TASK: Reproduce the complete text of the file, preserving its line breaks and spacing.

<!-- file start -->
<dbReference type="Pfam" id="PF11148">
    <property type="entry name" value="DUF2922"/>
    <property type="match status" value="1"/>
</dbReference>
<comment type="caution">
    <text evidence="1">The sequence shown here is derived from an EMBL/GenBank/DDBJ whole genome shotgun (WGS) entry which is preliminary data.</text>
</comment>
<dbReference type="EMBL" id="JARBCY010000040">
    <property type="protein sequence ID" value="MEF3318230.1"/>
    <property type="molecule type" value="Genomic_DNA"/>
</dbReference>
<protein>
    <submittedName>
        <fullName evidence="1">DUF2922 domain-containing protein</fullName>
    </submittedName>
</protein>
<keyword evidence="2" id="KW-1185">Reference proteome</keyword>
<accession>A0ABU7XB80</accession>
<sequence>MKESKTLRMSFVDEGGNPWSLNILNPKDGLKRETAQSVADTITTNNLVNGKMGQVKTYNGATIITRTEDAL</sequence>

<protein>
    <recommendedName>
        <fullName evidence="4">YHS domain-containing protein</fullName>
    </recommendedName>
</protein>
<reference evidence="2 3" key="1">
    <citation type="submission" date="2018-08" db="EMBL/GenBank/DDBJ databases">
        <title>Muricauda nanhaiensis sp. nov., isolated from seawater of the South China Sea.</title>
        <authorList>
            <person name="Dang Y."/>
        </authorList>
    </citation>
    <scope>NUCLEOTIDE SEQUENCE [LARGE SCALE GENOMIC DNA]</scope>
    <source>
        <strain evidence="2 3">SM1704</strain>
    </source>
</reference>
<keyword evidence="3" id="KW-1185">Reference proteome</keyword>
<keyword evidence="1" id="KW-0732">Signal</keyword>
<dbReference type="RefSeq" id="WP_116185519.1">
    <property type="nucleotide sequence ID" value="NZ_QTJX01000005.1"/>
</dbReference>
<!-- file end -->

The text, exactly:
<dbReference type="Pfam" id="PF11148">
    <property type="entry name" value="DUF2922"/>
    <property type="match status" value="1"/>
</dbReference>
<comment type="caution">
    <text evidence="1">The sequence shown here is derived from an EMBL/GenBank/DDBJ whole genome shotgun (WGS) entry which is preliminary data.</text>
</comment>
<dbReference type="EMBL" id="JARBCY010000040">
    <property type="protein sequence ID" value="MEF3318230.1"/>
    <property type="molecule type" value="Genomic_DNA"/>
</dbReference>
<protein>
    <submittedName>
        <fullName evidence="1">DUF2922 domain-containing protein</fullName>
    </submittedName>
</protein>
<keyword evidence="2" id="KW-1185">Reference proteome</keyword>
<accession>A0ABU7XB80</accession>
<sequence>MKESKTLRMSFVDEGGNPWSLNILNPKDGLKRETAQSVADTITTNNLVNGKMGQVKTYNGATIITRTEDAL</sequence>

<protein>
    <recommendedName>
        <fullName evidence="4">YHS domain-containing protein</fullName>
    </recommendedName>
</protein>
<reference evidence="2 3" key="1">
    <citation type="submission" date="2018-08" db="EMBL/GenBank/DDBJ databases">
        <title>Muricauda nanhaiensis sp. nov., isolated from seawater of the South China Sea.</title>
        <authorList>
            <person name="Dang Y."/>
        </authorList>
    </citation>
    <scope>NUCLEOTIDE SEQUENCE [LARGE SCALE GENOMIC DNA]</scope>
    <source>
        <strain evidence="2 3">SM1704</strain>
    </source>
</reference>
<keyword evidence="3" id="KW-1185">Reference proteome</keyword>
<keyword evidence="1" id="KW-0732">Signal</keyword>
<dbReference type="RefSeq" id="WP_116185519.1">
    <property type="nucleotide sequence ID" value="NZ_QTJX01000005.1"/>
</dbReference>